As a means of understanding how a person could commit such an act, it would be convenient for some to conclude that the perpetrator was “mad” and therefore their behaviour explained or mitigated. As a society, we don’t like to think “normal” people (ie those who don’t have a diagnosed psychiatric or psychological condition) are capable of such terrible acts. As the research suggests, around a third of perpetrators suffered psychiatric conditions, such as a departure from reality or severe depression. But what about the other two-thirds?
The following typologies were proposed by Resnick and his colleagues: unwanted child, altruism, spousal revenge and accidental.
In “unwanted child filicide”, the victim was never or is no longer desired by the parents. These filicides are usually committed due to illegitimacy or uncertain paternity.
Altruistic filicide is characterised by the motive of relieving the child of real or imagined suffering, and includes murder associated with suicide. Psychosis can leave an individual convinced that their child has or will suffer in some horrible way, and they believe they are relieving them of that burden. Such was the tragic case of Catherine Pallin, who drowned her two-year-old daughter in a dam in the Adelaide Hills.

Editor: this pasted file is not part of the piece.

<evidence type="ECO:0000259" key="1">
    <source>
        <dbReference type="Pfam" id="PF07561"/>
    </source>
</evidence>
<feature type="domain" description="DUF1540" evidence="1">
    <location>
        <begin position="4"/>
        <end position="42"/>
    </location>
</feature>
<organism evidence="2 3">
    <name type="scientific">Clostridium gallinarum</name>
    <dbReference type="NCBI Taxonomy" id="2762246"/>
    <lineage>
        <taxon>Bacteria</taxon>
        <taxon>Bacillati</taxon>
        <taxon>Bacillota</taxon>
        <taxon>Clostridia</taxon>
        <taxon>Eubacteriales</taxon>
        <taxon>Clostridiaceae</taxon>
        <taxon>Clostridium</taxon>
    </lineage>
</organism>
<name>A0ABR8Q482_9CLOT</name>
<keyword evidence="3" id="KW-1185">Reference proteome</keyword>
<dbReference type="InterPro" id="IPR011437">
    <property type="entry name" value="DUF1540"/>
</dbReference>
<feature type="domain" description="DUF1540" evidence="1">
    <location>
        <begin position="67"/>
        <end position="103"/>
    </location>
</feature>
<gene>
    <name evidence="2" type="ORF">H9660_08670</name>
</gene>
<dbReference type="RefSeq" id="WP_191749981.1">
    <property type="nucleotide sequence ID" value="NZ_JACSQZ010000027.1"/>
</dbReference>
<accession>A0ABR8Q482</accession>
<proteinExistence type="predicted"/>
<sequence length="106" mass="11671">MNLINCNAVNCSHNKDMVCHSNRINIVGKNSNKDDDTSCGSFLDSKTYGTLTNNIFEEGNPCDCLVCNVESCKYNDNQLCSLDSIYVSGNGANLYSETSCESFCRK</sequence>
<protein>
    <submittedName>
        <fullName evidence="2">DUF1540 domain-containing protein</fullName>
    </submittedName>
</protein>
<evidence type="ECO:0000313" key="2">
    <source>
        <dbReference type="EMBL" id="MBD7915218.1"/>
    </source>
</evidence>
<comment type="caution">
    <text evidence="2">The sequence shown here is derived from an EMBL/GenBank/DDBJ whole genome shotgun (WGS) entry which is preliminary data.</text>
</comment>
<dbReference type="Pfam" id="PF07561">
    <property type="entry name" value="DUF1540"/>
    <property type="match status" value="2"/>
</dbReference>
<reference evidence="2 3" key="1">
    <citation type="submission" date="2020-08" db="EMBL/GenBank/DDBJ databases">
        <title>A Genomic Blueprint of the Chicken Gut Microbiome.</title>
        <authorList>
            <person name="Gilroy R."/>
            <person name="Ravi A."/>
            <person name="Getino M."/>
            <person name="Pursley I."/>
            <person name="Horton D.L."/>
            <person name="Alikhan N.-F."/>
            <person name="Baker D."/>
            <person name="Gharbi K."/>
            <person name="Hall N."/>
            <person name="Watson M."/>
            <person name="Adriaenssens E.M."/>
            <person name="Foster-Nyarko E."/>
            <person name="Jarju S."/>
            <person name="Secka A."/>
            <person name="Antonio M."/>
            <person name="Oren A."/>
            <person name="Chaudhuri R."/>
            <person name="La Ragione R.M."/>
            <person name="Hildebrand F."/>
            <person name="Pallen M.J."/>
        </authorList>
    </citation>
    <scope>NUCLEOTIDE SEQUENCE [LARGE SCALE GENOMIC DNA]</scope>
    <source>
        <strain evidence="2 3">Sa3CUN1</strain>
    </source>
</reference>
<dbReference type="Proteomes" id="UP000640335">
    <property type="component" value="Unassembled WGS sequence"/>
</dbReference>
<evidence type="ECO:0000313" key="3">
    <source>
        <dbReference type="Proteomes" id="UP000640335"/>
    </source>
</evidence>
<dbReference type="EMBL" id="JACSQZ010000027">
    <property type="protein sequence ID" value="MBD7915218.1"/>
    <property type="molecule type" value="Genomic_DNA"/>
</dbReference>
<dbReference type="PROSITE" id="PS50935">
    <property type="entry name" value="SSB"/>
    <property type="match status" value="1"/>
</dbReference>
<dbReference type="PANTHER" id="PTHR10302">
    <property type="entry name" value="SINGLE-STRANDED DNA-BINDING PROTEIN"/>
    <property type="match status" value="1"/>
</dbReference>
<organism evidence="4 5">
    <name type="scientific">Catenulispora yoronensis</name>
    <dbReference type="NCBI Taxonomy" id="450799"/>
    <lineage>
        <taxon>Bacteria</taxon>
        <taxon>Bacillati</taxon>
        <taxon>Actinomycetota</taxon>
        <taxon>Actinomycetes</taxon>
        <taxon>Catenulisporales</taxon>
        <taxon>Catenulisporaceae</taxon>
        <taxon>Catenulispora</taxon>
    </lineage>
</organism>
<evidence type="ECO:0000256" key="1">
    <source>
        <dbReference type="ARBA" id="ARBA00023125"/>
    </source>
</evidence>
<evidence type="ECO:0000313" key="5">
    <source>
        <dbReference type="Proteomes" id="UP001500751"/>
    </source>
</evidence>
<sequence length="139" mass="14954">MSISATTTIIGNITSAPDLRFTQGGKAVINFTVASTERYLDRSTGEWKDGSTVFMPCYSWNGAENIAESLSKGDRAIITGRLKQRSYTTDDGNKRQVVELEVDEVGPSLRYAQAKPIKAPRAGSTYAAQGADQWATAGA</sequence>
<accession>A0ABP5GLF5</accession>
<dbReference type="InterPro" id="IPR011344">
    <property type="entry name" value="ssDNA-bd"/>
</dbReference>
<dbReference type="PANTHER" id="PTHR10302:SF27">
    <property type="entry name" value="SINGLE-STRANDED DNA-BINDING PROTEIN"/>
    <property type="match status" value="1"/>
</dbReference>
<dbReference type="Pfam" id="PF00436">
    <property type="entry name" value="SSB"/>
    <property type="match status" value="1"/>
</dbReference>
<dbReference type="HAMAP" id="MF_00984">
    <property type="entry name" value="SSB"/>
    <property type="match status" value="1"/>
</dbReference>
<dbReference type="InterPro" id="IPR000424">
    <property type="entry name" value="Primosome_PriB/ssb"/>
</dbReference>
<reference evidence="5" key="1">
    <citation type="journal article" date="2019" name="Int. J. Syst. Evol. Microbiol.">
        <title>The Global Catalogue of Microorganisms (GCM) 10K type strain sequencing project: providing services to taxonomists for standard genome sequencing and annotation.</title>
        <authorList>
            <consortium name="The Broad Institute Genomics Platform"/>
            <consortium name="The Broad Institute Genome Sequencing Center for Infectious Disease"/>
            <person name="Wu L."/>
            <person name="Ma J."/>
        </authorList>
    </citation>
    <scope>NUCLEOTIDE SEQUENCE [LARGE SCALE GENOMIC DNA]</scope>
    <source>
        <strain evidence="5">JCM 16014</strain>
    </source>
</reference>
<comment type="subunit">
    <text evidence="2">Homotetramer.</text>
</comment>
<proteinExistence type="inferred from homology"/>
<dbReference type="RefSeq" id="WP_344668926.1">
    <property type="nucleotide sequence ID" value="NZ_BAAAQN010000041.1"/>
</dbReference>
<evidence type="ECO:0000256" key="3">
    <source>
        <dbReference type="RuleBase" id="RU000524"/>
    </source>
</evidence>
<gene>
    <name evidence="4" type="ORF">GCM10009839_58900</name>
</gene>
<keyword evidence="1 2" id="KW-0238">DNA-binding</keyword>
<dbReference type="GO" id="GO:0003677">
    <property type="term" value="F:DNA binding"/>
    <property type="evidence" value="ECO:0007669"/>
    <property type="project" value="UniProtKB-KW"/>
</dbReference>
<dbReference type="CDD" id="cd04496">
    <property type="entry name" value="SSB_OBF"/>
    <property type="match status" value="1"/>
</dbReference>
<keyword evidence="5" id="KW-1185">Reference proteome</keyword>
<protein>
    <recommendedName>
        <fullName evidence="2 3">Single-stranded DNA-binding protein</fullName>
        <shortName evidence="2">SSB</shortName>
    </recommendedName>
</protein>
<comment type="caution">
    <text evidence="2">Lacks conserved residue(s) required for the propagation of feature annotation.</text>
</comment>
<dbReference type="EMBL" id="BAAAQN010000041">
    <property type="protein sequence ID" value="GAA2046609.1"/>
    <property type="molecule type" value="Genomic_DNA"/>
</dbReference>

Spousal revenge filicide describes children who are killed to retaliate against or punish the parent’s mate. Examples of these motives have been found in recent Australian cases. Robert Farquharson received a life sentence for the murder of his three children on Father’s Day in 2005. Farquharson was found guilty of deliberately drowning his three sons – Jai, 10, Tyler, 7, and Bailey, 2 – by driving his car into a dam. A longtime friend of Farquharson, Greg King, gave evidence about a conversation he had been part of where Farquharson said he planned on making his ex-wife suffer.